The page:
It's probably a good thing you didn't study the source closely,
because it has a few bugs in it as posted! I had assumed that
os.path.isfile() would check whether the file existed, but it
doesn't, so I had to add a couple if os.path.exists()
statements. Also it seems that every if needs an else (in this
instance at least) to properly prompt for a filename or
directory. Live and learn, I guess!
Concerning OptionParser(), from what I've read, unused options are acceptable
and expected, and helps designate "options" (by definition
optional params), from actual "arguments" (or required
params). I was hoping that OptionParser() would be easier
than getopt(), because I was having problems with "index out
of range" when no filename was passed. It seemed
OptionParser() would fit perfectly for my needs (using the py
script from the command line with no options, with source
being supplied, and the rarer case, because I don't like to
type, with target also being supplied).
I'm wondering now if -s is actually being used implicitly by
python.exe? Unfortunately, both -s and -t are valid arguments
for that interpreter:
usage: c:\python26\python.exe [option] ... [-c cmd | -m mod | file | -] [arg] ...
Options and arguments (and corresponding environment variables):
-B : don't write .py[co] files on import; also PYTHONDONTWRITEBYTECODE=x
-c cmd : program passed in as string (terminates option list)
-d : debug output from parser; also PYTHONDEBUG=x
-E : ignore PYTHON* environment variables (such as PYTHONPATH)
-h : print this help message and exit (also --help)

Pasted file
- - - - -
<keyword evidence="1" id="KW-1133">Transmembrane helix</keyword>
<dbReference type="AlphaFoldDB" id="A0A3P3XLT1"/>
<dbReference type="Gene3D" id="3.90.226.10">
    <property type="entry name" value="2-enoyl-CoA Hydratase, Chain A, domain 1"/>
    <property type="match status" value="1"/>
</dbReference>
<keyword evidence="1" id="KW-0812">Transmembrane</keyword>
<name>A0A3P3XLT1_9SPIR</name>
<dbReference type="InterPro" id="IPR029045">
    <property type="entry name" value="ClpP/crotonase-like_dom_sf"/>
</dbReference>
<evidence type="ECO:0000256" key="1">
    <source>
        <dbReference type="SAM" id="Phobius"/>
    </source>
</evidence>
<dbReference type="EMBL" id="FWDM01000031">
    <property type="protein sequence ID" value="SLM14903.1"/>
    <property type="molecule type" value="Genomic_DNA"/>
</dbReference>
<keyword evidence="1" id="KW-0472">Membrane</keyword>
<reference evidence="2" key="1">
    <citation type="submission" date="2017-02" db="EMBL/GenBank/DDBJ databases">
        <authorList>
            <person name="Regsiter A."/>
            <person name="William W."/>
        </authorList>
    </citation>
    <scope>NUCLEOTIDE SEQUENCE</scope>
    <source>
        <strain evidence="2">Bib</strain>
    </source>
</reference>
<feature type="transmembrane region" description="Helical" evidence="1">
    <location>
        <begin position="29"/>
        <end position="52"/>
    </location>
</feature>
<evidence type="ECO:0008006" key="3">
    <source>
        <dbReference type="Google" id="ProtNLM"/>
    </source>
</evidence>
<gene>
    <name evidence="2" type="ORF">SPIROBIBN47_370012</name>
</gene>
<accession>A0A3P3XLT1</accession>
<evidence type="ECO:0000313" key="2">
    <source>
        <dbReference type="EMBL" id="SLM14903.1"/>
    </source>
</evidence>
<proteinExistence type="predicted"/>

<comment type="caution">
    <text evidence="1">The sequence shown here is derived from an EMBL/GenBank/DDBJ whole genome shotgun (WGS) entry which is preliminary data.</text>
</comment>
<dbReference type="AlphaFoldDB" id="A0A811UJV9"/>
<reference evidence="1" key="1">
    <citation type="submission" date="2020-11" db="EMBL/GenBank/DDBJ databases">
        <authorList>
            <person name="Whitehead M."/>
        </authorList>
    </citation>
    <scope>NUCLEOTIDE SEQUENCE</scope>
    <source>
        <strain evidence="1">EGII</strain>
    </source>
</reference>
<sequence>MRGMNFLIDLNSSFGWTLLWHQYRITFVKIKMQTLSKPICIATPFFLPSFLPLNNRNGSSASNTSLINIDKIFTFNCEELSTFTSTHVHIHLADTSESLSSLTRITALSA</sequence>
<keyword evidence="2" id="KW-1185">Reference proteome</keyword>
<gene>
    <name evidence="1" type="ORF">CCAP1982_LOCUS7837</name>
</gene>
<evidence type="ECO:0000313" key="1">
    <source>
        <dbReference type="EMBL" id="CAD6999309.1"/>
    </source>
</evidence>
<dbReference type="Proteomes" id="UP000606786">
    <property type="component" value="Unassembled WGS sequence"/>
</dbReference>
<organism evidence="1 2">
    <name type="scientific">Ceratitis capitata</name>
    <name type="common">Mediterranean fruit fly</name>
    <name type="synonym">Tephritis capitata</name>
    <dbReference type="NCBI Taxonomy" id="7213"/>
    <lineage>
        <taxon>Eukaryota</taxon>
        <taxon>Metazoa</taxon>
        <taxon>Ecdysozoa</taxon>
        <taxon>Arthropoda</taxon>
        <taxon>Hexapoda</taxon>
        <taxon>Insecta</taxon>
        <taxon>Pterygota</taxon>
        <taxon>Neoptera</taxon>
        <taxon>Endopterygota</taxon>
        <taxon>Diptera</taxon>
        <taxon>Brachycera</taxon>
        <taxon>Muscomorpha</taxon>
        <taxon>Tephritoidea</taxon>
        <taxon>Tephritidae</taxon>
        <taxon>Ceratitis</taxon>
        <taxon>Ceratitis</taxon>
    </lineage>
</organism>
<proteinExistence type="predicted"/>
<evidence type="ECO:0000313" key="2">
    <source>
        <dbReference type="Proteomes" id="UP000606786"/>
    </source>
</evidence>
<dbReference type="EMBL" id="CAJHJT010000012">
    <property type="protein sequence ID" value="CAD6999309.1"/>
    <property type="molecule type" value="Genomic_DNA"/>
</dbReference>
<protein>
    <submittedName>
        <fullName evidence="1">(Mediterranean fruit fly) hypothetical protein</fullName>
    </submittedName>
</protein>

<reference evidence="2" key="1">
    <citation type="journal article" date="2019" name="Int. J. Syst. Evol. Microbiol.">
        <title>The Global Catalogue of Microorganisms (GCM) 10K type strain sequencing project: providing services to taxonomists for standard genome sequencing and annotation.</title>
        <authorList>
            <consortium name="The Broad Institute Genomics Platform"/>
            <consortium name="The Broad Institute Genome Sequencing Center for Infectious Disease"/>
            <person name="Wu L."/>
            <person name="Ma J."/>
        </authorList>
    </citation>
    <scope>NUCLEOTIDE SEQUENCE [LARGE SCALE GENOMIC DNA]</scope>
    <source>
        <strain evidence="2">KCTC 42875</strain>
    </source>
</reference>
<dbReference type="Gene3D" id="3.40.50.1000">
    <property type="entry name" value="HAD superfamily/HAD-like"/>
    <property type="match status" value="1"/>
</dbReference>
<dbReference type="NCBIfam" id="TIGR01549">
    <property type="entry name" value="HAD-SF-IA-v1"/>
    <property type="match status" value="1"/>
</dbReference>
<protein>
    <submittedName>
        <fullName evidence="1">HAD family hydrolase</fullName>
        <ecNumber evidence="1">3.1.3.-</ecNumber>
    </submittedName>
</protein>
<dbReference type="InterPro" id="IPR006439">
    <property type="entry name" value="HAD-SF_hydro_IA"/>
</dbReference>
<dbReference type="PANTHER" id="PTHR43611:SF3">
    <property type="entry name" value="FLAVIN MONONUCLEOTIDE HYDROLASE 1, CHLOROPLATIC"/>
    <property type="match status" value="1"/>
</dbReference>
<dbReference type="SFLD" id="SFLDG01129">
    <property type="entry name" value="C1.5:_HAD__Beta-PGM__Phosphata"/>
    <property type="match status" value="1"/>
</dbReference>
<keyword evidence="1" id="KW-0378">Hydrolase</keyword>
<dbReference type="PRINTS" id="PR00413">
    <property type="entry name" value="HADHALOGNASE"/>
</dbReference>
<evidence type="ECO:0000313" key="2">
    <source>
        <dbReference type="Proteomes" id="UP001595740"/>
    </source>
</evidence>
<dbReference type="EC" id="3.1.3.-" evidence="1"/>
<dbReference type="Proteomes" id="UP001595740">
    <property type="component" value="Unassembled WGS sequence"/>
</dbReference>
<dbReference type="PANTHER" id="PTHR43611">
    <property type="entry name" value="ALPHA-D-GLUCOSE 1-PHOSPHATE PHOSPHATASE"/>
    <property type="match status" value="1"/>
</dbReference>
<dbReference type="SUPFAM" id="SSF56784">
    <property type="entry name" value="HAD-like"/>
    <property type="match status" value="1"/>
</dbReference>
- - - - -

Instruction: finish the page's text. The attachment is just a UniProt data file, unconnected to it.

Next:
-i : inspect interactively after running script; forces a prompt even
if stdin does not appear to be a terminal; also PYTHONINSPECT=x
-m mod : run library module as a script (terminates option list)
-O : optimize generated bytecode slightly; also PYTHONOPTIMIZE=x
-OO : remove doc-strings in addition to the -O optimizations
-Q arg : division options: -Qold (default), -Qwarn, -Qwarnall, -Qnew
-s : don't add user site directory to sys.path; also PYTHONNOUSERSITE
-S : don't imply 'import site' on initialization
-t : issue warnings about inconsistent tab usage (-tt: issue errors)
-u : unbuffered binary stdout and stderr; also PYTHONUNBUFFERED=x
see man page for details on internal buffering relating to '-u'
-v : verbose (trace import statements); also PYTHONVERBOSE=x
can be supplied multiple times to increase verbosity
-V : print the Python version number and exit (also --version)
-W arg : warning control; arg is action:message:category:module:lineno
-x : skip first line of source, allowing use of non-Unix forms of #!cmd
-3 : warn about Python 3.x incompatibilities that 2to3 cannot trivially fix
file : program read from script file
- : program read from stdin (default; interactive mode if a tty)
arg ...: arguments passed to program in sys.argv[1:]
Other environment variables:
PYTHONSTARTUP: file executed on interactive startup (no default)
PYTHONPATH : ';'-separated list of directories prefixed to the
default module search path. The result is sys.path.
PYTHONHOME : alternate <prefix> directory (or <prefix>;<exec_prefix>).
The default module search path uses <prefix>\lib.
PYTHONCASEOK : ignore case in 'import' statements (Windows).
PYTHONIOENCODING: Encoding[:errors] used for stdin/stdout/stderr.
But I think if that were the case, I'd have to have -s or -t
before my script name at invocation. I'll keep beating
up on it to see if it will do what I want. :-)
Insomniac at large